|کد مقاله||کد نشریه||سال انتشار||مقاله انگلیسی||ترجمه فارسی||نسخه تمام متن|
|139993||162663||2014||14 صفحه PDF||سفارش دهید||دانلود رایگان|
Media exposure is widely known to increase institutional forms of political participation such as voting. Less well understood is whether media exposure also affects protest, a less institutional form of engagement. This paper examines the mechanics through which this relationship operates by considering the media's direct and indirect effect on voting and protesting, via political trust, efficacy, and knowledge. We make these comparisons by analyzing the unique Jennings panel dataset that collects information on respondents at three separate points. The results show that media exposure affects voting more than protesting and that these relationships operate through different mechanisms. While media exposure leads to voting because it increases political knowledge, it is associated with protest via external political efficacy. Furthermore, while this relationship is causal for voting it is only correlational for protest. The results illustrate the importance of disentangling forms of political engagement when considering media effects.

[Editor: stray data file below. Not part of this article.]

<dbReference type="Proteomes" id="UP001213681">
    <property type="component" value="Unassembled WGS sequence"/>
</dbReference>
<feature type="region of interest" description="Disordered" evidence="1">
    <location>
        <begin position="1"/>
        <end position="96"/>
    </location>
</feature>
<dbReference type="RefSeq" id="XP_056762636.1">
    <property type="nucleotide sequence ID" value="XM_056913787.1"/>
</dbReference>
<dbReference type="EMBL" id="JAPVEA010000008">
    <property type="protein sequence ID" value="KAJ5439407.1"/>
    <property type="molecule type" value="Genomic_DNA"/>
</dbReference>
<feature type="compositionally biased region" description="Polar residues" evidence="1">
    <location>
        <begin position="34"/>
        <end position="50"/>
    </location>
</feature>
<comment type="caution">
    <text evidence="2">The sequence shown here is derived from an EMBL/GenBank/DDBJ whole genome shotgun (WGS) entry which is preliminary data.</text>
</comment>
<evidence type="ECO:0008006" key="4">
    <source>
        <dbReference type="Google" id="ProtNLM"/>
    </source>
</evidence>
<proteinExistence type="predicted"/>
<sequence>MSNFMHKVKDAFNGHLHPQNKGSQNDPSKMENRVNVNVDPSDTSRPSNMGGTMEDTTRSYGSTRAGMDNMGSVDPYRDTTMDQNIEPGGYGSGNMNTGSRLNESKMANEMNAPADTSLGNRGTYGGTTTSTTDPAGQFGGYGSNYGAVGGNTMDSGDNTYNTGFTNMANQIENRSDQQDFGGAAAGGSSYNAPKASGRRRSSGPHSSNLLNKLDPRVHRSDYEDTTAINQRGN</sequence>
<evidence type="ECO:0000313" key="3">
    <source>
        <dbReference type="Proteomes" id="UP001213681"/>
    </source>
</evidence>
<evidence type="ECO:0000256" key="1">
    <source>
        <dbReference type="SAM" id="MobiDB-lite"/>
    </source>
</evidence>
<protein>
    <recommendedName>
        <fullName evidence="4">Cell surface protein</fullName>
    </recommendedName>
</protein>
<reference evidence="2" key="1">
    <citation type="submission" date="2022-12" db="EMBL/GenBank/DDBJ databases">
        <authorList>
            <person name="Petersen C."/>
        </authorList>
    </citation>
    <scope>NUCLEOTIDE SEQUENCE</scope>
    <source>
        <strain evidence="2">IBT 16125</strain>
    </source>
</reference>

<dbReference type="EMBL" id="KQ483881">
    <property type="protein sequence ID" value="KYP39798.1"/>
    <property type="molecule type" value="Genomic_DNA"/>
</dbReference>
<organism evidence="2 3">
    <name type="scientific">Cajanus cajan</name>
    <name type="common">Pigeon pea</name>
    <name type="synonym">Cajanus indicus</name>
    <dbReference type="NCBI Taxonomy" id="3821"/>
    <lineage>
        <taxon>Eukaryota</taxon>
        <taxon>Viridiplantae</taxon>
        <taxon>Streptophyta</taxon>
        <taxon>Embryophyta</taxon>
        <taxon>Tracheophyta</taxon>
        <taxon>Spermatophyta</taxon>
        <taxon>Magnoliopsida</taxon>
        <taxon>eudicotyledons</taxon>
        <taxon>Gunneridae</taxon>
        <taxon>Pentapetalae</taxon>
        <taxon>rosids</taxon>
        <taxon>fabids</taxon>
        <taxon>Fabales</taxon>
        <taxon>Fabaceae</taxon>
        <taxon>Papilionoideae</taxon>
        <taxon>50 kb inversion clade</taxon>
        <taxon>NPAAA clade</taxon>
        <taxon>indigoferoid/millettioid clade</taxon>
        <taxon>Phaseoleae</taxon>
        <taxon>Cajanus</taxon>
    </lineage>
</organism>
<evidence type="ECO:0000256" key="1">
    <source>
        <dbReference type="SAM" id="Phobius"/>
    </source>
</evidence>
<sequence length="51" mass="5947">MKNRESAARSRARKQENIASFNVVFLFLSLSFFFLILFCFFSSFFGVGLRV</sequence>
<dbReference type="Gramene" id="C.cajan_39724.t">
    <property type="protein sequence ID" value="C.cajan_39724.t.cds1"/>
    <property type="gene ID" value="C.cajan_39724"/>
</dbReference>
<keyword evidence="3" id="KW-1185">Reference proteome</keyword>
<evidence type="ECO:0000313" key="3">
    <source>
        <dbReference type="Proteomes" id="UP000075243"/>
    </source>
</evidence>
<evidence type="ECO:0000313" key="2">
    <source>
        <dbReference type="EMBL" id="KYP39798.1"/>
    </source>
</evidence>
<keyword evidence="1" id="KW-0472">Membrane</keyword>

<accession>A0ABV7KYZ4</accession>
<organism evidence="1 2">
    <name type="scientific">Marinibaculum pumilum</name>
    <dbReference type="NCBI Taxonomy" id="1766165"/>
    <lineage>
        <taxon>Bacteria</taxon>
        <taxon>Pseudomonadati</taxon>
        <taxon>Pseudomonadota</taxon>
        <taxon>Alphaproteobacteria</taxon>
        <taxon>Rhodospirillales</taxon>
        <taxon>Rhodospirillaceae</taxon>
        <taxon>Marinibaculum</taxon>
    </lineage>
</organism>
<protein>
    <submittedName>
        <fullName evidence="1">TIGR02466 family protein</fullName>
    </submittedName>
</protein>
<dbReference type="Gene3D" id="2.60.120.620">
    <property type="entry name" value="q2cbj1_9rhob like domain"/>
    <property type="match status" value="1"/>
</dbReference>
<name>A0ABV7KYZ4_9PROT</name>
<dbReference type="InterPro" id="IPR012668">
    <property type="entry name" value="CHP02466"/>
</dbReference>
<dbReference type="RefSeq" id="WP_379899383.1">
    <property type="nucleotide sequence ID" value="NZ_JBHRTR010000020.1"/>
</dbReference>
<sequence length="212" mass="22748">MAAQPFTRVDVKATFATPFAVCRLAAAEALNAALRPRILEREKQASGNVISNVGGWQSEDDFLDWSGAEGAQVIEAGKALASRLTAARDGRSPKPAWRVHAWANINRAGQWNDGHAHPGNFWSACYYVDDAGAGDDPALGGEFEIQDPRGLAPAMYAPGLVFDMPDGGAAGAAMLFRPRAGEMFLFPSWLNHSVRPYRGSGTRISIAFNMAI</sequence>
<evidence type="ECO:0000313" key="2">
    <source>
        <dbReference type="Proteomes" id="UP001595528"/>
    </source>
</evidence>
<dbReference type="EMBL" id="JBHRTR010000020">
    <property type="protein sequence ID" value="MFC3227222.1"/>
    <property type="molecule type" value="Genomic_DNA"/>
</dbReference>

Journal: The Social Science Journal - Volume 51, Issue 3, September 2014, Pages 408–421